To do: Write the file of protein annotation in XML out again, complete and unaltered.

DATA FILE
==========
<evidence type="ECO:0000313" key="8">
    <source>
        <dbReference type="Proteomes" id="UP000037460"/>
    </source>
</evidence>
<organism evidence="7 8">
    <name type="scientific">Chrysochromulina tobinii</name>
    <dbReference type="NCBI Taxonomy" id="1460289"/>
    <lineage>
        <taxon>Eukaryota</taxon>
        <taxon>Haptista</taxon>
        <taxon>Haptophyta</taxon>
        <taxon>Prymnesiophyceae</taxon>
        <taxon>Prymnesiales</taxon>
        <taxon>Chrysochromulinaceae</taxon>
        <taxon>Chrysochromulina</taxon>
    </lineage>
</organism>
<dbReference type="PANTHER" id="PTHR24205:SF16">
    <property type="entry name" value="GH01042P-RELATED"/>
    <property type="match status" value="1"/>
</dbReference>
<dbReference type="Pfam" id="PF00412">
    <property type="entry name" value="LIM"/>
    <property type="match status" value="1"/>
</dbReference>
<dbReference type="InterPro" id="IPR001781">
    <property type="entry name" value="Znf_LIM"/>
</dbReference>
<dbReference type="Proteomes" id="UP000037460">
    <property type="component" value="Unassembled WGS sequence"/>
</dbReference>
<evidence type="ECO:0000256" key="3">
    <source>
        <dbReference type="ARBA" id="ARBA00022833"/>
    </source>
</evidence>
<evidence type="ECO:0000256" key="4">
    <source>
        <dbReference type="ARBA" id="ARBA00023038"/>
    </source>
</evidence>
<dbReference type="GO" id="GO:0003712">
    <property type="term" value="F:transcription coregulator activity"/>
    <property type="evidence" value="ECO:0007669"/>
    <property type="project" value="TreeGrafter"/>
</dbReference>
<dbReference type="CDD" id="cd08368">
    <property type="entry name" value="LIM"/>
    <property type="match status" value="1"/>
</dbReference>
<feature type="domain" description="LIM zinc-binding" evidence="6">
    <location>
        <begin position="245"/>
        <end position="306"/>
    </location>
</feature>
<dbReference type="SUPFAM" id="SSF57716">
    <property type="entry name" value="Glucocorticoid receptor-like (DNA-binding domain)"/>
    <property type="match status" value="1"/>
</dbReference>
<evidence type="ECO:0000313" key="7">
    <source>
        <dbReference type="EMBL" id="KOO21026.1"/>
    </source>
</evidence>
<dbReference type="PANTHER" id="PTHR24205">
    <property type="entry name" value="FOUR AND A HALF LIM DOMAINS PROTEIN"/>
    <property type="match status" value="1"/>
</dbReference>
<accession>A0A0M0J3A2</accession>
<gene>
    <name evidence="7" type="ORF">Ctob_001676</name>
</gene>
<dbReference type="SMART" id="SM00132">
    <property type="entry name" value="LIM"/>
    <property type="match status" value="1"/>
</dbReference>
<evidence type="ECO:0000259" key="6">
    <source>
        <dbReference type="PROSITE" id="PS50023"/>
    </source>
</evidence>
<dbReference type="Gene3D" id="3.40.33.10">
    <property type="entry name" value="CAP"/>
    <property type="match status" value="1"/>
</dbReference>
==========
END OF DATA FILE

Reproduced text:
<evidence type="ECO:0000313" key="8">
    <source>
        <dbReference type="Proteomes" id="UP000037460"/>
    </source>
</evidence>
<organism evidence="7 8">
    <name type="scientific">Chrysochromulina tobinii</name>
    <dbReference type="NCBI Taxonomy" id="1460289"/>
    <lineage>
        <taxon>Eukaryota</taxon>
        <taxon>Haptista</taxon>
        <taxon>Haptophyta</taxon>
        <taxon>Prymnesiophyceae</taxon>
        <taxon>Prymnesiales</taxon>
        <taxon>Chrysochromulinaceae</taxon>
        <taxon>Chrysochromulina</taxon>
    </lineage>
</organism>
<dbReference type="PANTHER" id="PTHR24205:SF16">
    <property type="entry name" value="GH01042P-RELATED"/>
    <property type="match status" value="1"/>
</dbReference>
<dbReference type="Pfam" id="PF00412">
    <property type="entry name" value="LIM"/>
    <property type="match status" value="1"/>
</dbReference>
<dbReference type="InterPro" id="IPR001781">
    <property type="entry name" value="Znf_LIM"/>
</dbReference>
<dbReference type="Proteomes" id="UP000037460">
    <property type="component" value="Unassembled WGS sequence"/>
</dbReference>
<evidence type="ECO:0000256" key="3">
    <source>
        <dbReference type="ARBA" id="ARBA00022833"/>
    </source>
</evidence>
<evidence type="ECO:0000256" key="4">
    <source>
        <dbReference type="ARBA" id="ARBA00023038"/>
    </source>
</evidence>
<dbReference type="GO" id="GO:0003712">
    <property type="term" value="F:transcription coregulator activity"/>
    <property type="evidence" value="ECO:0007669"/>
    <property type="project" value="TreeGrafter"/>
</dbReference>
<dbReference type="CDD" id="cd08368">
    <property type="entry name" value="LIM"/>
    <property type="match status" value="1"/>
</dbReference>
<feature type="domain" description="LIM zinc-binding" evidence="6">
    <location>
        <begin position="245"/>
        <end position="306"/>
    </location>
</feature>
<dbReference type="SUPFAM" id="SSF57716">
    <property type="entry name" value="Glucocorticoid receptor-like (DNA-binding domain)"/>
    <property type="match status" value="1"/>
</dbReference>
<evidence type="ECO:0000313" key="7">
    <source>
        <dbReference type="EMBL" id="KOO21026.1"/>
    </source>
</evidence>
<dbReference type="PANTHER" id="PTHR24205">
    <property type="entry name" value="FOUR AND A HALF LIM DOMAINS PROTEIN"/>
    <property type="match status" value="1"/>
</dbReference>
<accession>A0A0M0J3A2</accession>
<gene>
    <name evidence="7" type="ORF">Ctob_001676</name>
</gene>
<dbReference type="SMART" id="SM00132">
    <property type="entry name" value="LIM"/>
    <property type="match status" value="1"/>
</dbReference>
<evidence type="ECO:0000259" key="6">
    <source>
        <dbReference type="PROSITE" id="PS50023"/>
    </source>
</evidence>
<dbReference type="Gene3D" id="3.40.33.10">
    <property type="entry name" value="CAP"/>
    <property type="match status" value="1"/>
</dbReference>